perfecta. Minor vero de parte causae. Voluntas enim con-
juncta animi habitu est causa actionis, non solus habitus.
His ergo rationibus, in banc sententiam pedibus eo, quod
actio virtutis sit melior et laudabilior habitu. Dixi.
Another declamation of King Edward., June the 30th, 1549,
upon this question. Whether the foreknowledge of things
be profitable to the life of man.
An prcescientia rerum sit utilis.
Omnes philosophi et oratores, quanquam in multis re-
bus dissentiebant, tamen hoc omnes concluserunt, homincm
differre a caeteris animantibus. Quia est particeps rationis.
Aninmm enim ca^terorum animalium dicebant solum in se
habere afFectus rapidos, et expertes rationis ac intelligentiae :
hujus vero animum non solum afFectuum rapidorum partici-
pem, sed etiam rationis: in qua omnis scientia continetur.
Eas vero res quae consistebant in parte experte rationis,
nulla laude dignas putabant. Contra vero eas virtutes et
scientias quae erant in jiarte participe rationis, omni laude
Quare cum sit haec quaestio nobis proposita, Utrum pnr-
scientia rerum futurarum sit utilis ad vitam, ego quidem in-
telligens, quod pra^scientia sit quaedam res consistens in ilia
parte animi quam vocant participom rationis, videlicet mente,
puto et aestimo utilem ad vitam.
Omnia enim honcsta et bona utilia sunt. Rccte enim dic-
tum est a Cicerone illo sapientissimo philosopho et oratore,
animus cogitat et invenit, quomodo res sint peragendae.
Hinc ilia perpetuitas animi recte cerni potest. Quicquid
ergo ad hunc animum placandum pertinet, (non sentio par-
tem expertem rationis, sed partem participem,) illud utile est
Cum autem jam ego legerim dialecticam, in ea cerno,
quod in naturalibus causis, semper bonam sequuntur boni
effectus. Causae vero naturales praescientiae, videlicet, mens,
et voluntas ei consentiens, sunt bonae. Ergo ipsa praescientia
est bona, et utilis ad vitam.
Adhaec, legimus in sacris Uteris utile fuisse multis, quod
praesciverant Christum venturum. Ergo, aliqua praescientia
Praeterea, nos duabus in rebus excellimus casteris animan-
tibus, praescientia, et rerum aliquarum ratione. Deus nobis
in duabus rebus excellit, praescientia rerum omnium, et pa-
tientia. His ergo rationibus persuasus, teneo has partes,
quod prcEscienfia rerum sit utilis ad vitam. Dixi.
THE ORIGINAL PAPERS
AS THEY STAND IN
Being divers letters and other choice nioiiunients, exemplified troiii
authentic MSS. relating to the Memorials Historical in the
reign of King Edward VI.
A. J. HE ceremonies and funeral solemnities paid to the chap. ii.
corpse of King Henry VHI.
B. The Lord Protector's prayer for God's assistance in the
high office of Protector and Governor, now committed to him.
C. The Lord Protector, to the justices of peace in the county
of Norfolk ; when a new commission of the peace was sent them-
D. Common places of state : drawn up by Will. Thomas, esq. Chap. iii.
clerk of the Council. For King Edward's use. Under six heads.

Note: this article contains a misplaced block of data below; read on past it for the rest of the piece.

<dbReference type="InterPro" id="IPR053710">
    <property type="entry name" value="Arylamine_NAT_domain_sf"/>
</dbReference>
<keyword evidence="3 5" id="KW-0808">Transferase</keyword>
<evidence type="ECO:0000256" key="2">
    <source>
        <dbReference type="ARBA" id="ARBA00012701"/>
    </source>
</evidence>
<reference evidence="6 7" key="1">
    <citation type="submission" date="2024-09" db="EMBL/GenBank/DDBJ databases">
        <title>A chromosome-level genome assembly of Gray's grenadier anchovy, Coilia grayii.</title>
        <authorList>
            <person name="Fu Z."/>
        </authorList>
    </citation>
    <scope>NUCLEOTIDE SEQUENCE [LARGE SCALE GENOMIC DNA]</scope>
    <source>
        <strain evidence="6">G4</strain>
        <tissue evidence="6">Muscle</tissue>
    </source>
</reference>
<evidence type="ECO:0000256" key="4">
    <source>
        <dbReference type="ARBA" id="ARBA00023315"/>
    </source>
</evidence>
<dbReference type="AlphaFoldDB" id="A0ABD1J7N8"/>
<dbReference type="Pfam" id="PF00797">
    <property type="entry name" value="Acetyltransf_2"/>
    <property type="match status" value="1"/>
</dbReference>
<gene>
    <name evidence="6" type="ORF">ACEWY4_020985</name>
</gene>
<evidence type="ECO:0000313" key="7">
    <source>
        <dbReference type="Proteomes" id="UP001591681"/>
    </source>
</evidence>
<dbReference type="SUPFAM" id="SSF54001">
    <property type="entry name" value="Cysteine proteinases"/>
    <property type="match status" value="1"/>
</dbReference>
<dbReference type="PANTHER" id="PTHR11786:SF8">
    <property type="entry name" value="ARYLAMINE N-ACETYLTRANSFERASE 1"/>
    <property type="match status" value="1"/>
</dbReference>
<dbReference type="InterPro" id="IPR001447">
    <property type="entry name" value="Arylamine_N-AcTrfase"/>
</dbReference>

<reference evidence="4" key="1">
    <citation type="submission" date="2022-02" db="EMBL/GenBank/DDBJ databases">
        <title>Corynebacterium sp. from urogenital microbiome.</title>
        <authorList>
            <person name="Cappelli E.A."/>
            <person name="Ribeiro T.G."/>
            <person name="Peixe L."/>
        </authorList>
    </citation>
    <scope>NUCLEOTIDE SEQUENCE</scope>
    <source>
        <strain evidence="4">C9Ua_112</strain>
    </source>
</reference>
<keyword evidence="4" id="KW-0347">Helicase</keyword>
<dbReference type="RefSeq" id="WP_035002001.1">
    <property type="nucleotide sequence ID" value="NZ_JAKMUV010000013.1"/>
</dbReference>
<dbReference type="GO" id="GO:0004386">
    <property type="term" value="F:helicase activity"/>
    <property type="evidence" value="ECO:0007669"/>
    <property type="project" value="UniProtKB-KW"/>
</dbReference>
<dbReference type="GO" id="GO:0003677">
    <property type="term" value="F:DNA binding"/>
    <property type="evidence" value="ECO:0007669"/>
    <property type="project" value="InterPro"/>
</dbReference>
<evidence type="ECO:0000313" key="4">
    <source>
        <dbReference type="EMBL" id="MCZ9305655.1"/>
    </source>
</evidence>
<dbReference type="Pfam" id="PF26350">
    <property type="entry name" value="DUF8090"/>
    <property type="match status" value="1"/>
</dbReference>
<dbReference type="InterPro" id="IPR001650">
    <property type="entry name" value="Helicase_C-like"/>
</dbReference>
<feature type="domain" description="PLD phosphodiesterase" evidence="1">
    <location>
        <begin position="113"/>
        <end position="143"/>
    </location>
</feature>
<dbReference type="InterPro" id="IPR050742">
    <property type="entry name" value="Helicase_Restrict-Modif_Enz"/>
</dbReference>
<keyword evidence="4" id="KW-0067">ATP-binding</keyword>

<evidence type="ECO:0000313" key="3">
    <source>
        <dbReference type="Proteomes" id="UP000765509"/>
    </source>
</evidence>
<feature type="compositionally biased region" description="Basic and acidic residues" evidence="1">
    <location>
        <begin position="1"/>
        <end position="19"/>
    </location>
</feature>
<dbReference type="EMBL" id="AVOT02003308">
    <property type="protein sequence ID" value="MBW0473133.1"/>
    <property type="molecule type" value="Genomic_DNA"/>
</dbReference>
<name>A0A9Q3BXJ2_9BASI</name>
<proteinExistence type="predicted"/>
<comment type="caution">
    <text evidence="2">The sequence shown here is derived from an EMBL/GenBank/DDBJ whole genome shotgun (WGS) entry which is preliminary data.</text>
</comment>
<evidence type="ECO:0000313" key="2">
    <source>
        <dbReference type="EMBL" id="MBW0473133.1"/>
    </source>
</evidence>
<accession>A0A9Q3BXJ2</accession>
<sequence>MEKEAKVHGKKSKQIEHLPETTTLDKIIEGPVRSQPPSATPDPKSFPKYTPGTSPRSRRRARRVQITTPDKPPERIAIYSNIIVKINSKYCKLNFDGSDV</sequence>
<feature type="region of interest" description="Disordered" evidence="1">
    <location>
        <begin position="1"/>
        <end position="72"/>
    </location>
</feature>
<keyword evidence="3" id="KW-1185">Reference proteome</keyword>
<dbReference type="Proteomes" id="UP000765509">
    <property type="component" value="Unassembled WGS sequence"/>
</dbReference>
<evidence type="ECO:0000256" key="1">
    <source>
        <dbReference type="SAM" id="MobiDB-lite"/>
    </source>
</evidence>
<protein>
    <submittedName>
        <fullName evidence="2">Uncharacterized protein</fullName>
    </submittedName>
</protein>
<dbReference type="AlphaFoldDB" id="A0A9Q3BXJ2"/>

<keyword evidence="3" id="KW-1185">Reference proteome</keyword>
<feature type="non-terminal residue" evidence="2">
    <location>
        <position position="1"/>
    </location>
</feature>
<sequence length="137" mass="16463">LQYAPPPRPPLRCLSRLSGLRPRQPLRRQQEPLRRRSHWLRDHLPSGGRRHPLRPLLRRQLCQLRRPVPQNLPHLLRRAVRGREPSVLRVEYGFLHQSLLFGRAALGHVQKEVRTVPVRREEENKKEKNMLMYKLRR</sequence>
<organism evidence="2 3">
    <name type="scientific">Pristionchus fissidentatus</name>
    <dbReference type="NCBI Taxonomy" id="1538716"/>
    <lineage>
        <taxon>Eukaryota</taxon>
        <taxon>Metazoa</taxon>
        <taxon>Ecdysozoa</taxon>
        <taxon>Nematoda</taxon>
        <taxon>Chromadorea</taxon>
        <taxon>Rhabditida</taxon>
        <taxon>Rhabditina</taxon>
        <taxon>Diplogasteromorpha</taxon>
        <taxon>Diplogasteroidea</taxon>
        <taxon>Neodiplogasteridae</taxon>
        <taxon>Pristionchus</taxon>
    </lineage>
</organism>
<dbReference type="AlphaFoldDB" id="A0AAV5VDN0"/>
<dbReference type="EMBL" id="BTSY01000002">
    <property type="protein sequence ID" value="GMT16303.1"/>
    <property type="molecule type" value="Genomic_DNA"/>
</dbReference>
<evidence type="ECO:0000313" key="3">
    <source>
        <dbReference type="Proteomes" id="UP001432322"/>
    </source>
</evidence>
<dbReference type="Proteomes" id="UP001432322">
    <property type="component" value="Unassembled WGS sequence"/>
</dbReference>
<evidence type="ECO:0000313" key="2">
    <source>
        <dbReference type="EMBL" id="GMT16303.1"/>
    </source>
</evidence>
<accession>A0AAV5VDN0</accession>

E. The names of the Knights of the Bath made by King Edw.
VL Feb. 20, Shrove Sunday, being the day of his coronation.
And of the Knights of the Carpet dubbed by him, during the time
of that solemnization.
F. A ballad sung to King Edward in Cheapside, as he passed
through London to his coronation.
G. Queen Katharine Par in Latin, to the Lady Mary; con- Chap. v.
cerning her translation of Erasmus's Paraphrase upon St. John's
H. Queen Katharine Par to King Henryj gone in his expedi-
tion against France.
L A Poem, pretended to be writ against the preachers ; en- chap. vii.
titled, A Poor Help.
K. Queen Katharine Par to the University of Cambridge : Chap. viii.
which had addressed to her, to intercede to the King for them.
520 TITLES OF ORIGINAL PAPERS.
upon an act, whereby the Parliament had given him all colleges,
chantries, and free chapels.
L. Queen Katharine to the Lady Wriothesly ; comforting her
for the loss of her only son.
C'liap. xi. M. A proclan)ation concerning the irreverent talkers of the
sacrament. Dated the 27th day of December, anno regni Reg.
N. A proclamation for the abstaining from flesh in the Lent
PP. The form of the commission by the King to his Council, Chap.xxxiii.
in his minority.
QQ. Certain orders set forth by the justices of Cornwal, for
the accomplishment of the King's commandment, by his High-
ness's letter to them directed, for the speedy reformation of the
unreasonable prices of victuals in markets, and for the punish-
ment of the causers oF the same.
A. Scory, bishop of Rochester, unto the King's most excel- Chap. iv.
lent Majesty: putting him in mind of certain matters he made to
him in his sermon preached before him last Lent.
VOL. II. PART II. M m
522 TITLES OF ORIGINAL PAPERS.
Chap. V. B. Polydore Vergil to Secretary Cecil, for his warrant to re-
ceive the King's gift.
Chap. X. C. Thomas Gresham to the Duke of Northumberland, from
Antwerp; concerning the King's debts,
Cliap. XV. D. Dr. Cox to Bullinger 3 concerning the review of the book
of Prayers and Sacraments.
Chap. xvii. E. Thomas Barnabe, a merchantj to Sir William Cecil, secre-
tary of state. Upon his great and long experience, he propounds
to him certain ways to distress the French.
F. Beaumont, master of the rolls, his acknowledgment of his
debts to the King ; with his submission, and surrender of his